How afraid are you of volcanoes?Ryan Molenkamp:
I’m not as afraid as I should be, although I do occasionally freak out about all the terrible scenarios projected in the next 50 years with climate change, or the possibility of an asteroid striking the Earth. Or, I was reading about how we dodged, a few years back, a terrible solar storm that would have sent out electromagnetic radiation, that, had it hit Earth, essentially would have knocked out all electronics operating at the time. God only knows what would befall society if that were to happen—would it be chaos or would people band together to get everything back up and running? But these things don’t usually keep me up at night. Usually. It’s the lack of planning (silly humans) for such eventualities, or smaller eventualities like floods and fires, that worry me. That’s the kind of thinking that gets us into trouble, or, say, leads us towards potential system failure (see: climate change).TMN:
In other series, you seem focused on terrain, topography, even ruins. Is the ground more interesting than the people who walk on it?RM:
Oh my, this question could get me in trouble with my loved ones! I wouldn’t say it’s more interesting to me, but I just don’t have the urge to describe people in my artworks, directly. I’m interested in our experience with the landscape, how we shape it, build upon it, impress ourselves into a space. But the short truth is that I was just never taken by rendering the figure—it always felt too literal to me.TMN:
What preoccupied you most when you were creating this series?RM:
Relaxing into the work was difficult. I had so many ideas, and still do, with where I want to take this series, and I want to get them all done right away right now! Settling down and not getting too wrapped up in all the possibilities, all the directions. There are still many volcanoes I want to paint, both real ones and imaginary ones.TMN:
Then what makes one volcano more or less interesting to you, as a subject?RM:
I’m fascinated by so many volcanoes that I’ve read about, that have had large and small impacts on humanity. Krakatoa, Eyjafjallajökull, and of course Vesuvius. I’m really interested in volcanoes that loom over large cities and populations, such as Mt. Fuji, but it’s the volcanoes I grew up with in the Pacific Northwest that I’m personally interested in.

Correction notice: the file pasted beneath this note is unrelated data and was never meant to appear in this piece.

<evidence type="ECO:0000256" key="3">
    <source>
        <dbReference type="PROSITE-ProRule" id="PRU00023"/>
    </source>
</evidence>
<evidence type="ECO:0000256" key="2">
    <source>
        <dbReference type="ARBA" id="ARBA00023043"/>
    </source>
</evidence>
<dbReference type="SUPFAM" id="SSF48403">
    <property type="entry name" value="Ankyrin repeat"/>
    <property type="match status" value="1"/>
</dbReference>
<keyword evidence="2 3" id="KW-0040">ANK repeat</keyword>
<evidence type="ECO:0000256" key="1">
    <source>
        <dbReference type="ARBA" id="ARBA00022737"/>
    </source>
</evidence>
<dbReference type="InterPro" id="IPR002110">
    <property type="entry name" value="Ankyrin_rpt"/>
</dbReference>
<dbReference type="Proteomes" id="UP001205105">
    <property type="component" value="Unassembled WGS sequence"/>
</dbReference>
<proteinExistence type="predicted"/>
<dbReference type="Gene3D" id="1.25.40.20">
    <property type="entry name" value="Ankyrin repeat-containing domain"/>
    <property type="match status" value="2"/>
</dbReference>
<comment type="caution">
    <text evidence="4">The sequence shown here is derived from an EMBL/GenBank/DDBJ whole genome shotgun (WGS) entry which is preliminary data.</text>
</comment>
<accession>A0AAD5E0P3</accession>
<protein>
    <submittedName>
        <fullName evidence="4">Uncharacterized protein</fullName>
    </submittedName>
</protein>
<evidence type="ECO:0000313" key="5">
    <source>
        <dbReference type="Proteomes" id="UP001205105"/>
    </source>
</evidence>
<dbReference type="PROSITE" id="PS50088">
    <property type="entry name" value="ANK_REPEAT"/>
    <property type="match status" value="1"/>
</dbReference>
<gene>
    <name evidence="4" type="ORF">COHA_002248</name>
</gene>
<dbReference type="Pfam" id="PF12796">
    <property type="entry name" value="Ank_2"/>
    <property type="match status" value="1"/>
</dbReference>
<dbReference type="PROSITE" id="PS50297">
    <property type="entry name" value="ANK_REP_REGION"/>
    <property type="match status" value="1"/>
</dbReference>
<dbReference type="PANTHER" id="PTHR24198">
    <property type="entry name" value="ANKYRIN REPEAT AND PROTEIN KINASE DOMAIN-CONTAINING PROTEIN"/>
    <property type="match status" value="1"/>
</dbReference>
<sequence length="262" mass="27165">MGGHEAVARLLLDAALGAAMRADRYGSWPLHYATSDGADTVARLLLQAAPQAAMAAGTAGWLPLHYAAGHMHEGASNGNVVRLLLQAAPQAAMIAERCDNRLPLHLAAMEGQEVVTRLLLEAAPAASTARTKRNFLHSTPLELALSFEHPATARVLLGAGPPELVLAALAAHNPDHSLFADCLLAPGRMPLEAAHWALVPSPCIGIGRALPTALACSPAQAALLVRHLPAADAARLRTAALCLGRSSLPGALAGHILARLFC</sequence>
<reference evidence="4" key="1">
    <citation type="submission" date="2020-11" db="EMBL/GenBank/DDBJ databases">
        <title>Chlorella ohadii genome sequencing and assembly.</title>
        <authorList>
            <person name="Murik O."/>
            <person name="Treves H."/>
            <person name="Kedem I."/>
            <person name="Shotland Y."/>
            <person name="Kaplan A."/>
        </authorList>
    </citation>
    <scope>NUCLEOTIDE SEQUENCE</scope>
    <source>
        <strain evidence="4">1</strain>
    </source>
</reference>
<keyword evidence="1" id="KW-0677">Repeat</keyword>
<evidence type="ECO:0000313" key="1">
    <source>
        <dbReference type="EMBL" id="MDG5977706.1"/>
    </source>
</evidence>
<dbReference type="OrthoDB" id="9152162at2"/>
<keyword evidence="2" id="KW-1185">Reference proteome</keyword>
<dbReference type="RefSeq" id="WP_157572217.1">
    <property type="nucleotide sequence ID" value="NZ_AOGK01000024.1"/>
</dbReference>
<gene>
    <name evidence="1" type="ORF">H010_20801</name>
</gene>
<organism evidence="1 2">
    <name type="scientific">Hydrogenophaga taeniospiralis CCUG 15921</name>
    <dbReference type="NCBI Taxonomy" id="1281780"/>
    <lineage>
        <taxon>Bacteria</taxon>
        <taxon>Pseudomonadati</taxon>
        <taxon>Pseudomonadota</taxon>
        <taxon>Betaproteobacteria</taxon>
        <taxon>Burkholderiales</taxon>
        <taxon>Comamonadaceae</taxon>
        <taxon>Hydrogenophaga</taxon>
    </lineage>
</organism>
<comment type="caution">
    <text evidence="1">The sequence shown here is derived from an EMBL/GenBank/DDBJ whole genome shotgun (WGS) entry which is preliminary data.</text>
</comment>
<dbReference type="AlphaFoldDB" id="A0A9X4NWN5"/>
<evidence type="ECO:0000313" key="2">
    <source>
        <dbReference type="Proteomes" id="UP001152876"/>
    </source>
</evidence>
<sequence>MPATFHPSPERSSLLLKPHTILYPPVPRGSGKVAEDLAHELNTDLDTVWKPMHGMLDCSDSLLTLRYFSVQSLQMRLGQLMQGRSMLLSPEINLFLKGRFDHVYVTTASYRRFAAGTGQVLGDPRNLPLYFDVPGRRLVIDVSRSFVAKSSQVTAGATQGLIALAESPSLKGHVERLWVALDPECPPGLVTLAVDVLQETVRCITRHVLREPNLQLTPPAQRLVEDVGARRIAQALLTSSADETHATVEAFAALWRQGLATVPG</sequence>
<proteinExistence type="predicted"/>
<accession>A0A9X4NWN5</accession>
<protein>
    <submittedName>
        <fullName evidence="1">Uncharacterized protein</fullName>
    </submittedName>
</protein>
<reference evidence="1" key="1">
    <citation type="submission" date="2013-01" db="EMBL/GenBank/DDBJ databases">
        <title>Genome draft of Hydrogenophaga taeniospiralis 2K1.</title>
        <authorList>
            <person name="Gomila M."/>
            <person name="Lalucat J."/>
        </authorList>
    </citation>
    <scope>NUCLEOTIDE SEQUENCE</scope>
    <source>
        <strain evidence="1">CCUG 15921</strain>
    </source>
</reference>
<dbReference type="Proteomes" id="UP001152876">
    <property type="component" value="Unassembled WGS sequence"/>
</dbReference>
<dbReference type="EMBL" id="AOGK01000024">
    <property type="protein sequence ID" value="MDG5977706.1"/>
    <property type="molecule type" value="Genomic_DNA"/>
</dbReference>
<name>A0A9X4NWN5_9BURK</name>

I was only three when Mount St. Helens erupted. It had a lasting impact. One of my favorite books as a kid was a time-lapse photo book of the mountain’s eruption. And Yellowstone—the massive sunken caldera that could explode again with global implications. It’s so massive that it’s hard to even fathom! It’s the volcanoes that I’ve experienced myself, hiked around and lived under, that are the most interesting. But honestly I want to paint them all.TMN:
What was the first piece of art you ever sold?RM:
Truth be told my parents bought the first piece I showed at a proper gallery, during my school days. But I recall a painting I sold just after finishing up school. It was to a friend of a peer, a fellow I had never met, and he talked to me about seeing this work in a show (our mutual friend was in that show, too) and how he really wanted to do something special for himself even though it cost him a whole paycheck on a tight budget… It just meant a lot to me that someone wanted this thing in their life and would be willing to spend a great deal of their resources on it.TMN:
When are you technically least confident as a painter?RM:
I was terrified a few years ago, when I gave up oil painting for migraine issues, that by moving to acrylics I wouldn’t be able to create paintings that worked, that I wouldn’t find a path. Making that switch put me on dicey ground with the brush in hand. But it actually led to many new, different directions, and really after about two years of learning acrylics (and gouache too) I know I can do something that I’m at least interested in, with those paints. But I’m not sure I’ll ever be 100% confident. The work continues to be a struggle, but it’s one that I love.TMN:
The British reformer Havelock Ellis wrote, “All civilization has from time to time become a thin crust over a volcano of revolution.”RM:
I never mix art and politics. (Laughs.) Really, it’s a great metaphor, when I think about how I should be, we all should be more afraid, more aware, of volcanoes and other natural disasters—see: climate change, again. It is that same mentality—it’s OK to build this city at the foot of Mt Rainier because it’s just so unlikely that it will explode anytime soon, right? Everything seems fine and stable because it’s working so well, it’s so beautiful—never mind the little fissures and cracks and occasional steam leaks. Does that remind us of any civilizations right now? The real questions is will environmental disasters as they become more global and larger, will they expose the cracks in civilization or will they unite people for a change? I’m hoping for the latter but I expect the former.